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Laura Whittaker

Environmental Educator Laura Whittaker helps run a small nature preschool called Wind Ridge Schoolhouse in Duluth, MN off of Lake Superior. They are a smaller school space that allows for a large community focus, and a Cedarsong Way accredited school, which allows for a full nature immersion program. Developed by Erin Kenney and Robin Rogers, Cedarsong Way nature pedagogy is a curriculum that is deeply focused on nature-play and inquiry (Wind Ridge Schoolhouse, 2023). Here the children get to play outside all year round and focus on their connection to nature. 

For Laura, being an outdoor educator is what feels best to her. From the start of her teaching training and journey she was immediately pulled into this field and wanted to understand more about how the land could not only teach her but also the young learners she works with. In explaining her passion, Laura says :This is the type of education I want to be a part of…connecting children to nature and to themselves and to their sense of place. I  just felt this real urgency to do this work, with all the harm that has been done between the dominant culture and nature.

Laura explains that the forest that the school is in is their second home. This is where the children grow up and get to explore everything around them. These children get to shift and change and still stay connected to the woods. Laura explains that using Natural Curiosity as a guide has allowed their teaching staff to move further towards incorporating Indigenous ways of knowing and being deeper in their practice. Laura focuses on relationship-building to come to a slow, child-led teaching practice, advocating that “a childhood rooted in nature should be a right for all children. 

Laura explains that there is a rich nature-based community in Duluth, MN —  she notes that it is like a rich soil with multiple different types of fungi growing through it. It is a large community of like-minded outdoor educators who rely on each other for support and growth within this field and truly hold one another up. At Wind Ridge Schoolhouse they had the opportunity to build a Community of Practice (CoP) model using the Natural Curiosity resource. A community of practice is a “group of people who share a common concern, a set of problems, or interest in a topic and who come together to fulfill both individual and group goals… CoPs often focus on sharing best practices and creating new knowledge to advance a domain of professional practice” (Cambridge et. al, 2005, p.1). As part of this CoP they consulted local educators, practitioners, and an Ojibwe Elder.These relationships allowed for a deepening of the questions they had surrounding how to connect this love for nature and play into a more Indigenous, reciprocal way of knowing.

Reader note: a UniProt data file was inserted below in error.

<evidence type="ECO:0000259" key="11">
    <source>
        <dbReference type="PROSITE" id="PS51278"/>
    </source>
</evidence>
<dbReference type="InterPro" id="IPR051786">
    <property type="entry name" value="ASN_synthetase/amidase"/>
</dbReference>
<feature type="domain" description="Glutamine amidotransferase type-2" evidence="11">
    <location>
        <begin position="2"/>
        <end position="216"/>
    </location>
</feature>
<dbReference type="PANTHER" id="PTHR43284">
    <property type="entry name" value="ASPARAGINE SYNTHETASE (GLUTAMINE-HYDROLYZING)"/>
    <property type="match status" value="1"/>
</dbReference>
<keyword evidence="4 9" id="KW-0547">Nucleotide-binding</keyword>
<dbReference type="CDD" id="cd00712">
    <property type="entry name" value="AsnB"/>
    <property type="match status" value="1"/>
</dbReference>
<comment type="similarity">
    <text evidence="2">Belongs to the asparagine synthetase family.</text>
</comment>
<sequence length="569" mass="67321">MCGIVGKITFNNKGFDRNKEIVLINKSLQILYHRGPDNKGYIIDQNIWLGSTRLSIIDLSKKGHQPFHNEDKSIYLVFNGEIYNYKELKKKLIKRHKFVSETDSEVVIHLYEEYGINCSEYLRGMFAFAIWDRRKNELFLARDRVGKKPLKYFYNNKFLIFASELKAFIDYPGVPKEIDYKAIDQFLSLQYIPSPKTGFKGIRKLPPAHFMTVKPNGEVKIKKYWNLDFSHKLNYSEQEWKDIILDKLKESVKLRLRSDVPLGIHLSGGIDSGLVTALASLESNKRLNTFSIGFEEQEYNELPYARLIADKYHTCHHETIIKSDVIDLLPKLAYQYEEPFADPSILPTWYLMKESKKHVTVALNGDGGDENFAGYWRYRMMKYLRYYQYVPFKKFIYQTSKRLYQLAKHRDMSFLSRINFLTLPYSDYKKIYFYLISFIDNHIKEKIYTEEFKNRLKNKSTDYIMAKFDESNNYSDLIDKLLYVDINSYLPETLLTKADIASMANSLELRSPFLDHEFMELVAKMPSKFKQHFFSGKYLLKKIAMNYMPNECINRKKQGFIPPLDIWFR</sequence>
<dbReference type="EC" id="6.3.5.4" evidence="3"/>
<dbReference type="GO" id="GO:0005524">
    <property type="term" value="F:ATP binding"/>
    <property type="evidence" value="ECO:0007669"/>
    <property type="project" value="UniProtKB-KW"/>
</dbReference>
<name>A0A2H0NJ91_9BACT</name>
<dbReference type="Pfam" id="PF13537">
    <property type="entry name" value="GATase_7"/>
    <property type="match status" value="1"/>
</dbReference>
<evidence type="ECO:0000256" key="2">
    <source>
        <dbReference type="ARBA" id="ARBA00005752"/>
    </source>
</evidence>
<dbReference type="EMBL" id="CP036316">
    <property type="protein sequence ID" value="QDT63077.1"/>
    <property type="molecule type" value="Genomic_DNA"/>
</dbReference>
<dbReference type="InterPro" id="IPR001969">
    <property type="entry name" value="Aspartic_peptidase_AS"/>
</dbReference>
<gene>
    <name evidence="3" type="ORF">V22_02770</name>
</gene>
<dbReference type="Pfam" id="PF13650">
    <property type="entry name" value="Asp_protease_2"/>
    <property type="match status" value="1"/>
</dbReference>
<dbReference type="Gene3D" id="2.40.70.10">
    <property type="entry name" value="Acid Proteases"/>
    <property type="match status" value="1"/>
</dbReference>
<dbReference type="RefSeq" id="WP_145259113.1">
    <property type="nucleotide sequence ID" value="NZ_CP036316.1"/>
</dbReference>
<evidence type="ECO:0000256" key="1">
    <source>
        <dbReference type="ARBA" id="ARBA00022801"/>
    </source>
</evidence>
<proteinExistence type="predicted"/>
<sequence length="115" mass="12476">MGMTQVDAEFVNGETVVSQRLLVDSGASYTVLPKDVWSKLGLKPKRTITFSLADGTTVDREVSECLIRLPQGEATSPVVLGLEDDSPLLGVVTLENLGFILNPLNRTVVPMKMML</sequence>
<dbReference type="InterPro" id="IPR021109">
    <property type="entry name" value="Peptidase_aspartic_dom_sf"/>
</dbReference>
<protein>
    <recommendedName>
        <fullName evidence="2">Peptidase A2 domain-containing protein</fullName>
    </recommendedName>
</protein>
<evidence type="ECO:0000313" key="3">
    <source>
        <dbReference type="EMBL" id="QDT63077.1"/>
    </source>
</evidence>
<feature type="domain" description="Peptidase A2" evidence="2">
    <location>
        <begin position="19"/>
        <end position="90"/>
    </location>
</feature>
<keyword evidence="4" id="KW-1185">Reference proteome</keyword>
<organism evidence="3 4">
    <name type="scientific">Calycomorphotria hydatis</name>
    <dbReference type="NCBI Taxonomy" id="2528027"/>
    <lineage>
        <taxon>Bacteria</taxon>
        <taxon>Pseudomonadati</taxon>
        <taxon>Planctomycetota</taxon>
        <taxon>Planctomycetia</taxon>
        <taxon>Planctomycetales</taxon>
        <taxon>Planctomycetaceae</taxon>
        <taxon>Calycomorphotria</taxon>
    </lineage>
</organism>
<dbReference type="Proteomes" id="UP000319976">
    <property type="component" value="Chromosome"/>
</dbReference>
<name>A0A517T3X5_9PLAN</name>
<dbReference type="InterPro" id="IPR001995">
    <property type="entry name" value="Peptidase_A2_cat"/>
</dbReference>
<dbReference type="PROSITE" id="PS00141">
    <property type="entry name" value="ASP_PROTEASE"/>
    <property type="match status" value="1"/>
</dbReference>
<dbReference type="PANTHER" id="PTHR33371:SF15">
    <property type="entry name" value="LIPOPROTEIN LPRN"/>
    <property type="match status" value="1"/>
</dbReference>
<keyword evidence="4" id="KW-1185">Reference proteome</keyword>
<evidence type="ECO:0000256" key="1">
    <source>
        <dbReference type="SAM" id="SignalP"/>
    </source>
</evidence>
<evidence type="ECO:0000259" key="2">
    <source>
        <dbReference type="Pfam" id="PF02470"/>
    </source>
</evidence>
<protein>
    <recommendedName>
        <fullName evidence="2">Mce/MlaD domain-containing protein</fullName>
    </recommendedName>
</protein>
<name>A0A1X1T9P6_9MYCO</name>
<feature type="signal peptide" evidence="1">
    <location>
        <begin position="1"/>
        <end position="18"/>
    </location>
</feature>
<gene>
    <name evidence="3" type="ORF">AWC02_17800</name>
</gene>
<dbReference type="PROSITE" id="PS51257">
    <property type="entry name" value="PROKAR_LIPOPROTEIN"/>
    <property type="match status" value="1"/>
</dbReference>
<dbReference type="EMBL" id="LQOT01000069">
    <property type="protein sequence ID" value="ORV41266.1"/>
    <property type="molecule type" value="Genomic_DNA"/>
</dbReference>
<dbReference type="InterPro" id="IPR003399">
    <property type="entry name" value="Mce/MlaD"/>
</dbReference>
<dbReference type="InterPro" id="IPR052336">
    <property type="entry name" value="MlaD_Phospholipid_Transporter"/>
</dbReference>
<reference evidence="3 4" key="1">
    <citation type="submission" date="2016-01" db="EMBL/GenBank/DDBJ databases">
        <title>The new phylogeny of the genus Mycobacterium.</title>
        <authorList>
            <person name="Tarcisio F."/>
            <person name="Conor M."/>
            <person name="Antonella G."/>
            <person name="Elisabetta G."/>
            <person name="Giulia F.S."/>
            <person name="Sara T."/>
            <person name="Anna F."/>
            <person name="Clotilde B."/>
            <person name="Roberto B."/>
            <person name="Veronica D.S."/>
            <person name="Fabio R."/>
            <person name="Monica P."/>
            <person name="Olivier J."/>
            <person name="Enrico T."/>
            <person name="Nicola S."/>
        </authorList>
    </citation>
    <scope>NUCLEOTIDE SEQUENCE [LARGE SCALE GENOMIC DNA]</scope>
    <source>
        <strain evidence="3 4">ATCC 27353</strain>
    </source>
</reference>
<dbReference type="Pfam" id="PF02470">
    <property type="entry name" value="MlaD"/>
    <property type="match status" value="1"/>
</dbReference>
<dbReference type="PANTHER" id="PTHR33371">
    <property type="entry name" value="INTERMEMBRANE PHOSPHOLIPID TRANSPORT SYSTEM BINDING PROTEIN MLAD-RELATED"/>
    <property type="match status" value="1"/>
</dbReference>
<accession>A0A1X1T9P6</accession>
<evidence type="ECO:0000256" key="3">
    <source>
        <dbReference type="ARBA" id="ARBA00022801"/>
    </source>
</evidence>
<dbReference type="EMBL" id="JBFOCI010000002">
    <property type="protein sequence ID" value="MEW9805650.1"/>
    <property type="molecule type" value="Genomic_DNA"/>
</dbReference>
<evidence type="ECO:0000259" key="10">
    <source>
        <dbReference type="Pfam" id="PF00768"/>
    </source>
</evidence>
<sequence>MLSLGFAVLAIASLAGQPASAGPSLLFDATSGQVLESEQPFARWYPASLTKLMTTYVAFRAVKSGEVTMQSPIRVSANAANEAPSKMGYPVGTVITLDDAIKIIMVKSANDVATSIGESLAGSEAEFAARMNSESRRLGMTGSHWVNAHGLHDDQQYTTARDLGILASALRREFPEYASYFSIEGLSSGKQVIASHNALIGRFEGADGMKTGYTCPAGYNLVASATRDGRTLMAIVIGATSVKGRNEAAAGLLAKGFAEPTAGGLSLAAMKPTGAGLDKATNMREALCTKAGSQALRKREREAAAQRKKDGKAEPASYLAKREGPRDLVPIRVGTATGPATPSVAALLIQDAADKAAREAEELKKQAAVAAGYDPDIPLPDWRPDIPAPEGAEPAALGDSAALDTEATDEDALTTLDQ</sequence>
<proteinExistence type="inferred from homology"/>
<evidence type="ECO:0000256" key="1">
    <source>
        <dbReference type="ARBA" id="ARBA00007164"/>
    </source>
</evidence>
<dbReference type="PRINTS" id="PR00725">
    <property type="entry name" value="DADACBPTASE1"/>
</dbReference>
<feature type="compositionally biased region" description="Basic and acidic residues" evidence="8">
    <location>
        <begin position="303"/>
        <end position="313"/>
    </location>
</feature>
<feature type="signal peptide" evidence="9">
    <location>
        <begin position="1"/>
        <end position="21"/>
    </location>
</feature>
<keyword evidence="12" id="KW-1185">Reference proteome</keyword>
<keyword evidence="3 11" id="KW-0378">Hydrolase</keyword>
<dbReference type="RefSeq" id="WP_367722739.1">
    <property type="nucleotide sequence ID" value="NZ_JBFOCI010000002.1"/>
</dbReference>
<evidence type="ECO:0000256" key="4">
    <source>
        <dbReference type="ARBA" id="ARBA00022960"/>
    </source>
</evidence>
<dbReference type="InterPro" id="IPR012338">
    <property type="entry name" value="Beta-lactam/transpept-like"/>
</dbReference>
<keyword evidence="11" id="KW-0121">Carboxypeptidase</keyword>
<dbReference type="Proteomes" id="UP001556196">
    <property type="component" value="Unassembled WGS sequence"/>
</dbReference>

As a community they chose a focus on empathy and decided that their guiding question for their CoP would be “how can an Indigenous lens help young learners build more empathy for their peers and nature around them?”. Through this work the community built a framework that used all four branches of  Natural Curiosity:Lighting the Fire, Sending out Roots, The Flow of Knowledge, and Breathing with the World. The group met seven times and built connections each week while learning together. Laura explains that getting to the “why” behind how they feel outside was a large takeaway from this work. She emphasizes that she feels much more confident to blend Indigenous perspectives into her creativity as an educator. This framework helped her understand how these concepts connect to her penchant for outdoor storytelling, and she feels a transformative shift through her learning.

Laura tells her Educator Story with laughter, joy and immense gratitude for the work that her community did together. She feels that the children now are “deeply within, and embedded” into their nature around them and are consistently giving back to the land. 

When asked what advice she would give to any educator starting their journey in outdoor education, Laura passionately says that community is everything. She explains that finding your community of people who can hold you up, challenge you and celebrate you makes all of the difference in the learning: There are so many ways to be connected, and to deeply know that this learning is a long time journey, we need each other to help grow with those shifts

-By Myah Birrell 

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